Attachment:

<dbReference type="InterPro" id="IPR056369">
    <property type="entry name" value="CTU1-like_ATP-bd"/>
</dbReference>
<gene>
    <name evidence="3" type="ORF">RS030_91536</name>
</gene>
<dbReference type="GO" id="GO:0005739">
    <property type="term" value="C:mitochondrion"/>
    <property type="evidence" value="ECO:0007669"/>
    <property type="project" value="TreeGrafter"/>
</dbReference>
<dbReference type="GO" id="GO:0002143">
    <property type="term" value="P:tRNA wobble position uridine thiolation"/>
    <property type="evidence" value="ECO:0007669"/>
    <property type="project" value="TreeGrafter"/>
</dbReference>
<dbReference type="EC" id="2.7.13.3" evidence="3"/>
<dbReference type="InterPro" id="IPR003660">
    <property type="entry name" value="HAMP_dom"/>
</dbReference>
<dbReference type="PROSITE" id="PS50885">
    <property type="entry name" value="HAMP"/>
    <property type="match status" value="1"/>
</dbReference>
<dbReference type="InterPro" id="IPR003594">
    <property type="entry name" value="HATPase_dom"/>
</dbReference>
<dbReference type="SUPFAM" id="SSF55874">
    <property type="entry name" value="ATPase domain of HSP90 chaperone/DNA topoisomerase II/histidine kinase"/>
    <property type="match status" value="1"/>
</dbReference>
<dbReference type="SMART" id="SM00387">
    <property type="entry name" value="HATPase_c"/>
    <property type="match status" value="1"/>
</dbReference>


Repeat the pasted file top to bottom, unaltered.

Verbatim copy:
<dbReference type="InterPro" id="IPR056369">
    <property type="entry name" value="CTU1-like_ATP-bd"/>
</dbReference>
<gene>
    <name evidence="3" type="ORF">RS030_91536</name>
</gene>
<dbReference type="GO" id="GO:0005739">
    <property type="term" value="C:mitochondrion"/>
    <property type="evidence" value="ECO:0007669"/>
    <property type="project" value="TreeGrafter"/>
</dbReference>
<dbReference type="GO" id="GO:0002143">
    <property type="term" value="P:tRNA wobble position uridine thiolation"/>
    <property type="evidence" value="ECO:0007669"/>
    <property type="project" value="TreeGrafter"/>
</dbReference>
<dbReference type="EC" id="2.7.13.3" evidence="3"/>
<dbReference type="InterPro" id="IPR003660">
    <property type="entry name" value="HAMP_dom"/>
</dbReference>
<dbReference type="PROSITE" id="PS50885">
    <property type="entry name" value="HAMP"/>
    <property type="match status" value="1"/>
</dbReference>
<dbReference type="InterPro" id="IPR003594">
    <property type="entry name" value="HATPase_dom"/>
</dbReference>
<dbReference type="SUPFAM" id="SSF55874">
    <property type="entry name" value="ATPase domain of HSP90 chaperone/DNA topoisomerase II/histidine kinase"/>
    <property type="match status" value="1"/>
</dbReference>
<dbReference type="SMART" id="SM00387">
    <property type="entry name" value="HATPase_c"/>
    <property type="match status" value="1"/>
</dbReference>